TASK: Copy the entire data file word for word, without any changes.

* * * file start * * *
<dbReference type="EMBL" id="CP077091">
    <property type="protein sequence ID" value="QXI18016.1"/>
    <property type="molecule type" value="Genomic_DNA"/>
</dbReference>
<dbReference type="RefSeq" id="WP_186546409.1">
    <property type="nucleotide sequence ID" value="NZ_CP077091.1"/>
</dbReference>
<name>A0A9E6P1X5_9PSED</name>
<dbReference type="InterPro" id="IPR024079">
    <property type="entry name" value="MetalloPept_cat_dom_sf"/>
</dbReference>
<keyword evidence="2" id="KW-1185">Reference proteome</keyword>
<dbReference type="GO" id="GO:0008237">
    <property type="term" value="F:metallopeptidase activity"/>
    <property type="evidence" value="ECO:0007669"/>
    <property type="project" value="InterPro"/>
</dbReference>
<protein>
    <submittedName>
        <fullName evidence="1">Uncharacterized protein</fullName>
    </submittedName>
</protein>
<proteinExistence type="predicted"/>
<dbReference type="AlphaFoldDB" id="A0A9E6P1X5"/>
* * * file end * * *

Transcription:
<dbReference type="EMBL" id="CP077091">
    <property type="protein sequence ID" value="QXI18016.1"/>
    <property type="molecule type" value="Genomic_DNA"/>
</dbReference>
<dbReference type="RefSeq" id="WP_186546409.1">
    <property type="nucleotide sequence ID" value="NZ_CP077091.1"/>
</dbReference>
<name>A0A9E6P1X5_9PSED</name>
<dbReference type="InterPro" id="IPR024079">
    <property type="entry name" value="MetalloPept_cat_dom_sf"/>
</dbReference>
<keyword evidence="2" id="KW-1185">Reference proteome</keyword>
<dbReference type="GO" id="GO:0008237">
    <property type="term" value="F:metallopeptidase activity"/>
    <property type="evidence" value="ECO:0007669"/>
    <property type="project" value="InterPro"/>
</dbReference>
<protein>
    <submittedName>
        <fullName evidence="1">Uncharacterized protein</fullName>
    </submittedName>
</protein>
<proteinExistence type="predicted"/>
<dbReference type="AlphaFoldDB" id="A0A9E6P1X5"/>